Paul teaches faith alone in Romans 4:3-5 -- he who "works not," but "believes," then his faith is accounted to him as righteousness. But is there another path? By family relations with one who has faith and is saved? Contradicting faith alone by you justifies you, Paul teaches in 1 Cor. 10:13-14 as follows:
13 And if any woman has an unbelieving husband and this one consents to dwell with her, let her not leave her husband. 14 For the unbelieving husband has been sanctified[c] by his wife. And the unbelieving wife has been sanctified by the brother. Otherwise then your children are unclean, but now[d] they are holy. (1 Cor. 10:7-14 DLNT.)
Thus, your unbelieving spouse is sanctified by the belief of the other spouse. The unbelieving child is sanctified by the parent's faith. This contradicts the notion of faith alone.
Paul makes a similar statement in 1 Tim. 2:15 that the belief (and works) of a child saves its parent:
"Notwithstanding she shall be saved in childbearing, if they continue in faith and charity and holiness with sobriety.“ (1 Tm 2:15 KJV)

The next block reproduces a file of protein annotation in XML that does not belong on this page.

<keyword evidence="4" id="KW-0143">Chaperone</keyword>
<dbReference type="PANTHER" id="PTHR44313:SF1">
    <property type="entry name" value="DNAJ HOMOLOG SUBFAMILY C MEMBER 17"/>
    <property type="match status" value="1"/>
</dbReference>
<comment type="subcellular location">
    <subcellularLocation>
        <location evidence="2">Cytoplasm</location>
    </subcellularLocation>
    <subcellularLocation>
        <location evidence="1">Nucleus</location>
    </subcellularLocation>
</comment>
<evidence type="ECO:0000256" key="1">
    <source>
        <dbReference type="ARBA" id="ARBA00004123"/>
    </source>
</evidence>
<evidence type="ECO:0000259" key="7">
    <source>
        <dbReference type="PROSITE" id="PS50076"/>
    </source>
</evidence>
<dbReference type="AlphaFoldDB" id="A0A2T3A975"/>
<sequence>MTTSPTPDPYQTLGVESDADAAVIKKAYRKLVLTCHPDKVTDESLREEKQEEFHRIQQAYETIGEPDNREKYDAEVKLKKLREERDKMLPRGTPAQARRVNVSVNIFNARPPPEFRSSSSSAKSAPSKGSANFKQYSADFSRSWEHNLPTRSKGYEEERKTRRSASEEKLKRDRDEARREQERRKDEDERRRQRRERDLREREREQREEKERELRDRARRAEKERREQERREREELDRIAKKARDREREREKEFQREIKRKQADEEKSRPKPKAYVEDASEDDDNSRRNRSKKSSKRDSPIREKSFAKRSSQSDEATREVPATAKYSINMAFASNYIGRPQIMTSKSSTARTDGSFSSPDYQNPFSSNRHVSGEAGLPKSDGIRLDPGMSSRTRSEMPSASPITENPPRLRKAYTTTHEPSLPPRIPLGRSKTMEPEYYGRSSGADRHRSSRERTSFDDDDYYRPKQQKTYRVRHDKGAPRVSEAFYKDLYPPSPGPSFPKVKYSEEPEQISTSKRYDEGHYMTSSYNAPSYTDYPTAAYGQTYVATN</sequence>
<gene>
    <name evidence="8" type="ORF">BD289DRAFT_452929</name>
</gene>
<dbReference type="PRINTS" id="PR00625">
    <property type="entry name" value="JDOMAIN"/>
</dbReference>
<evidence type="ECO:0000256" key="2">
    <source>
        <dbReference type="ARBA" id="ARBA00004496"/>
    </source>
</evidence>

"But she will be saved through childbearing—if they continue in faith, love and holiness with propriety." (1 Tim 2:15 NIV)
As one Nigerian pastor puts it: "This is a most bizarre doctrine of salvation."
Literally, Paul says a woman shall be saved by giving birth to children if they continue in faith, love, holiness, etc. Whether she is saved or not from her own faith is not mentioned. Rather, it is the faith and works of her children that saves her. This thus is a second contradiction of the faith alone doctrine by Paul. And as equally bizarre as his view in 1 Corinthians 10:7-14.